March / April 2018

The Value of Travel, The Benefits of Diversity

Caroline Rocks, CEng

I was inspired to write this editorial after attending the YP and Student Brunch at the 2017 ISPE Annual Meeting & Expo, where Kelly Keen, a member of the ISPE Board of Directors, shared her story. In particular, she emphasized that traveling had been an invaluable part of her career. Her story resonated with me.

Unlike a lot of YPs, I didn’t study or work abroad in my early career, or take a year o after graduation to travel. I considered myself a little bit of a homebird, and secured my first job in the same city in which I had studied: Dublin, Ireland.

The first opportunity to travel in my career was factory acceptance testing of process equipment in Europe. More recently, I was able to travel outside of Europe, visiting manufacturing facilities in India, Malaysia, and the United States.

I expected that my skills as an engineer would develop as I gained experience. What surprised me was that by traveling abroad as part of my job (rather than just on vacation), I was pushed outside of my comfort zone and I gained new skills, both professional and personal. Every small aspect of travel has increased my confidence and my independence.


Like every other traveler, I have experienced delays, gotten lost, dealt with language barriers, had flights canceled, and arrived to overbooked hotels. These experiences have strengthened my adaptability and resourcefulness both on the road and at home. I now find it much easier to adapt to changing circumstances and environments; I’ve become more resourceful and am a better problem solver.

Traveling requires you to pay attention to many details beyond your work. You must be organized and mindful of your safety, all the while representing yourself and your organization in a positive light. For me, this doesn’t just include planning flights, transportation, and accommodations; I research my destination to learn about cultural differences in dress or behavior. I also adapt menus wherever I land to beat jet lag, and incorporate basic workouts so I stay on track for the busy schedule that awaits.


It is tremendously rewarding to work with colleagues from all over the world in cultures and climates so different from mine to achieve the same goals. Travel has taught me cultural understanding and sensitivity, which are vital in today’s global pharmaceutical industry. In truth, though, when I consulted with my international counterparts while writing this editorial, we exchanged stories of our cultural faux pas—for which we have (fortunately) forgiven ourselves. I have seen how other cultures conduct business, and as a result have learned new ideas, solutions, and ways to approach problems.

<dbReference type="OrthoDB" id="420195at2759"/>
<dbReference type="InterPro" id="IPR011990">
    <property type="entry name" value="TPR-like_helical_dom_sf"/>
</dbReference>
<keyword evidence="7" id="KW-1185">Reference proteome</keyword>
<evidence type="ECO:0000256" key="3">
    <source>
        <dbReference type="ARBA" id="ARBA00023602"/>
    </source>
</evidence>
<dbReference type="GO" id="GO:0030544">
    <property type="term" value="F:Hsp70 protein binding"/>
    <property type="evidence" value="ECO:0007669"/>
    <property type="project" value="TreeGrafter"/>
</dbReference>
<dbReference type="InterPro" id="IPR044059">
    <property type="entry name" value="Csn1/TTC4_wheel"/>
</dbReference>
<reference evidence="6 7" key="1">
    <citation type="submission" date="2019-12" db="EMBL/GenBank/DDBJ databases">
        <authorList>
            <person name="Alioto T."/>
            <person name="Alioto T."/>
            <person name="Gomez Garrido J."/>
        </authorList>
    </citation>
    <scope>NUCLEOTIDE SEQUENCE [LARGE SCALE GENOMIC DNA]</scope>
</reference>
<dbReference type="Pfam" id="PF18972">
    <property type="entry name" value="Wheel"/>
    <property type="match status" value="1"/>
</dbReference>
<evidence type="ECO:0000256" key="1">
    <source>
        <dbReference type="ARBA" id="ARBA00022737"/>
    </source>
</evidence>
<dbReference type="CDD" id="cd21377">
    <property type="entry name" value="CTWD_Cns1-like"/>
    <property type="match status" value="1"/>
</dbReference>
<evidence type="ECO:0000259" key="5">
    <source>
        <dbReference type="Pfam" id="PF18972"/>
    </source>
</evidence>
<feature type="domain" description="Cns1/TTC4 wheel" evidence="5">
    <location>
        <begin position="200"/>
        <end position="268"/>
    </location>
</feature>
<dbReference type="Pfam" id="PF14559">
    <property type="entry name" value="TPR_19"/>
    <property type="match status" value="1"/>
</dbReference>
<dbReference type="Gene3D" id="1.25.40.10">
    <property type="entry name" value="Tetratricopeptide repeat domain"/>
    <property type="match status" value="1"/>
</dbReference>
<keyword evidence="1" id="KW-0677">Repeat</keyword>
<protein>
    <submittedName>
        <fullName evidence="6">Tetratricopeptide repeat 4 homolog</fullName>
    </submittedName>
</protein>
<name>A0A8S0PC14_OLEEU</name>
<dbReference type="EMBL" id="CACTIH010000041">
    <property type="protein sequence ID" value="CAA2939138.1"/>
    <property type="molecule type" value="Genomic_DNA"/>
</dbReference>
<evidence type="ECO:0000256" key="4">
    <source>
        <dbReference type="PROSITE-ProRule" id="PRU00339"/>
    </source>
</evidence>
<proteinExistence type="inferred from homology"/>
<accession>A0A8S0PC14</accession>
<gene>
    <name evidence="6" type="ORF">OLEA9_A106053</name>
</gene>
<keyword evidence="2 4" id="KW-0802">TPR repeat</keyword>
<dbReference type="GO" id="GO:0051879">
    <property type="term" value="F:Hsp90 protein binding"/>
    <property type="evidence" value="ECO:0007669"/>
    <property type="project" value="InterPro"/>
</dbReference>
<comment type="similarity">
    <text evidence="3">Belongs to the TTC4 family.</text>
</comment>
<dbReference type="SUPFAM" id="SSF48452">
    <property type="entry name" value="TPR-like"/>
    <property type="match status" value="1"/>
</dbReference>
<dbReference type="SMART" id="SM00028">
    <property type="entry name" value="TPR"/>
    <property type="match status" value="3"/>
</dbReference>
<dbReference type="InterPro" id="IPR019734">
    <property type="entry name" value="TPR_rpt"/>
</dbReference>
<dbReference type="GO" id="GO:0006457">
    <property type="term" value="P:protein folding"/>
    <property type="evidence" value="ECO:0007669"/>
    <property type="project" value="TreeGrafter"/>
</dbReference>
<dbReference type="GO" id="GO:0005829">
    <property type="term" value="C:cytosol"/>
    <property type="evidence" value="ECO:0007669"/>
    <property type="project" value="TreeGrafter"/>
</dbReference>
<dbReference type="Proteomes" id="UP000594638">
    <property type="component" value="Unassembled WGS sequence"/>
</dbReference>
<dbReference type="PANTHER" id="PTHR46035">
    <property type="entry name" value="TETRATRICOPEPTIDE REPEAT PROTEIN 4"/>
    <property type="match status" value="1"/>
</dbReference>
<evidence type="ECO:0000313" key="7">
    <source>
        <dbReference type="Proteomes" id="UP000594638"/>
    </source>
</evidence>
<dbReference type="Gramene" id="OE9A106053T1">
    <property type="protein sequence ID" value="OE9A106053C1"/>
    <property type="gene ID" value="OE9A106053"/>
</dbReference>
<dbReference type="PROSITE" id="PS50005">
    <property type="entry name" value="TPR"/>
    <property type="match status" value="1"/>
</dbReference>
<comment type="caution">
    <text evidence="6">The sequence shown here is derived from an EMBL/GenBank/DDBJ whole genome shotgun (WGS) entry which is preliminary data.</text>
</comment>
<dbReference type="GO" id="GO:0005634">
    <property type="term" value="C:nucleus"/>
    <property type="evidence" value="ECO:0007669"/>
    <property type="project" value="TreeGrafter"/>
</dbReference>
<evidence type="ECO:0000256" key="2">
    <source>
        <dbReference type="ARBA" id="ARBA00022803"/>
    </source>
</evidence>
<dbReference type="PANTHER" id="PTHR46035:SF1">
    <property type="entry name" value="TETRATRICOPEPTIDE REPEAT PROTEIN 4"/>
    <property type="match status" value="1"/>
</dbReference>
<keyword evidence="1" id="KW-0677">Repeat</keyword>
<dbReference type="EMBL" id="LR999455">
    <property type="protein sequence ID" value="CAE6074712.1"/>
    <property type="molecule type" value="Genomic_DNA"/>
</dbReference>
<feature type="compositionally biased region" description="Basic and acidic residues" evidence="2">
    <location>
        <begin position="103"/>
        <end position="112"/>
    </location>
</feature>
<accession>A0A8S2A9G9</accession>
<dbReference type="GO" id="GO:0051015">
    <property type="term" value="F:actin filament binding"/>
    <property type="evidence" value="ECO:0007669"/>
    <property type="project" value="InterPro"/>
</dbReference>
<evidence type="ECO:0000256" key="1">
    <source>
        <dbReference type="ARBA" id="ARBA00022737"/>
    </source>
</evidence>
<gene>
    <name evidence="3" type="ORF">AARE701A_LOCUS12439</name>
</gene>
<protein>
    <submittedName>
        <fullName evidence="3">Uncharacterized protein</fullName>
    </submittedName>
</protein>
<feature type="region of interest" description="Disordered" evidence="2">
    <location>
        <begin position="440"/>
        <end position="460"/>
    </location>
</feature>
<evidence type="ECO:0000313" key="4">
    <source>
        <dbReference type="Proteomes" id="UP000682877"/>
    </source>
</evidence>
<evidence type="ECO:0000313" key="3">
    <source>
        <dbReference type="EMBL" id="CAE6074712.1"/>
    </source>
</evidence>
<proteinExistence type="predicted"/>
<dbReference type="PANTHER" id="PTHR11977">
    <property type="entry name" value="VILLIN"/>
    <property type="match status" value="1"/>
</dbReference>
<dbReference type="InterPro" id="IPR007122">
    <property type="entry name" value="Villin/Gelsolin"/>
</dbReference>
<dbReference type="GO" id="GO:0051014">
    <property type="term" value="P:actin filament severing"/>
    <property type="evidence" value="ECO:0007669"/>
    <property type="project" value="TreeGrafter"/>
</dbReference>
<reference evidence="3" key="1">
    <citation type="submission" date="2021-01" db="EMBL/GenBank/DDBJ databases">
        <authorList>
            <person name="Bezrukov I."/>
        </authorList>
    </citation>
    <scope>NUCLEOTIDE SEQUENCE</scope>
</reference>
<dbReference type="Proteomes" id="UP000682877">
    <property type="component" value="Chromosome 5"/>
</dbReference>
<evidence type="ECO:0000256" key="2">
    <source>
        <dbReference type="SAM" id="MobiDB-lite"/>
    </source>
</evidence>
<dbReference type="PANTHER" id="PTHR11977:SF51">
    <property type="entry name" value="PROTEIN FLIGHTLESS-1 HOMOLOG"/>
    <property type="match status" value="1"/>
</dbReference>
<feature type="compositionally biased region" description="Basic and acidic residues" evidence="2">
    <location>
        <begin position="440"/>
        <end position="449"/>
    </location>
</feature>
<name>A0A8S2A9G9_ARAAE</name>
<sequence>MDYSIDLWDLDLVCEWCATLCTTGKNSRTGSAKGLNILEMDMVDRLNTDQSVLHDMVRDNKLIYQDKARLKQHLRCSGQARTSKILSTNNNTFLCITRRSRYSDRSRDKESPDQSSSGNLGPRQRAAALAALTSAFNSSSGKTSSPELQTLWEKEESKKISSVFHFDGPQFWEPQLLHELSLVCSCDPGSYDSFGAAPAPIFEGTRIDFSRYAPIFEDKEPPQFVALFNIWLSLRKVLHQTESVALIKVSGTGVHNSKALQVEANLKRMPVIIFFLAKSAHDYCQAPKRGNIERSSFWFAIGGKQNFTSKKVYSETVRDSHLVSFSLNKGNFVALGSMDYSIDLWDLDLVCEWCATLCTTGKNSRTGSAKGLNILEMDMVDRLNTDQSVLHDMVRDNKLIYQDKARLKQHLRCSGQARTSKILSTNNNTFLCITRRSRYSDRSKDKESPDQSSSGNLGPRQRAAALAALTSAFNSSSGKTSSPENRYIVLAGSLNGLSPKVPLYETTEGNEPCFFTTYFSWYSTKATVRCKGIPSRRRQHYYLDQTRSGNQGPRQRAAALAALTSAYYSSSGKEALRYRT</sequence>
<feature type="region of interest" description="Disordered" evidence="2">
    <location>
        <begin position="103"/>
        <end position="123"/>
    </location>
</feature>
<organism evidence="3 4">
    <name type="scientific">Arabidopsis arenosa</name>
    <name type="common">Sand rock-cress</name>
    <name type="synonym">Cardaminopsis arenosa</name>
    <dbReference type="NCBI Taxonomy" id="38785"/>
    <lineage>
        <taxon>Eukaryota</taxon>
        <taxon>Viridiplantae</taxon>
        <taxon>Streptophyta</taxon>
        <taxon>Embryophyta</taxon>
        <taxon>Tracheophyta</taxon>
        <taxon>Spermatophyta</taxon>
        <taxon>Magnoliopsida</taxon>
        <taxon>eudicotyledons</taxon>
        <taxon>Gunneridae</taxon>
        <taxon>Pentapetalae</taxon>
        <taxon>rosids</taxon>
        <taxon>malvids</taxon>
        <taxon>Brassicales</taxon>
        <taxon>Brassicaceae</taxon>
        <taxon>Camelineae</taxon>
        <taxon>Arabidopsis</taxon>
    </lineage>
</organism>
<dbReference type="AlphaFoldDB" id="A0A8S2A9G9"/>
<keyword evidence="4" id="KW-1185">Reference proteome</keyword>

Young Professional and Student Brunch, ISPE 2017 Annual Meeting & Expo
Young Professional and Student Brunch, ISPE 2017 Annual Meeting & Expo


Along with business travel this year, I went to my first international ISPE conferences: the Europe Annual Conference in Barcelona, Spain, and the Annual Meeting & Expo in San Diego, California. It was my first meeting with international ISPE YPs and members, and the first time I’d attended a large-scale international ISPE event.

Networking at these events pushed me outside my comfort zone, as networking styles differ across cultures. I appreciated how many ISPE members took the initial step to approach me and introduce themselves before asking about my background and accomplishments. Taking their lead, I became more comfortable introducing myself to someone new. I returned from both conferences having broadened my network and forged meaningful connections.


I continue to find it invaluable to explore new parts of the world. It has been humbling, terrifying, and exciting all at the same time. Here are a couple of things I do that help me connect with new international colleagues on a personal level.

  • Often when you meet a person for the first time you exchange names only, and they can be difficult to remember. I ask to see their badge, then repeat their name back to them, which helps me remember it when we cross paths again. There have been lots of ice-breaking laughs when I struggle to pronounce new and unfamiliar names.
  • Another strategy is to understand a little of the local language. Learning a few words like “thank you” or “how are you?” or telling a story about an experience you once had in the country has really helped me forge relationships and strengthen our teamwork to achieve business goals.

Have you any experiences or business travel trips to share? Join the conversation on the YP Community page.

To join our YP Community, select it during your registration process or update your existing account on It’s that easy! This is the place where all the local chapters and affiliates share details and photos of their events so you can get new ideas and guidance for your own group. I also blog here on a regular basis to provide updates on the work of the International YP Committee.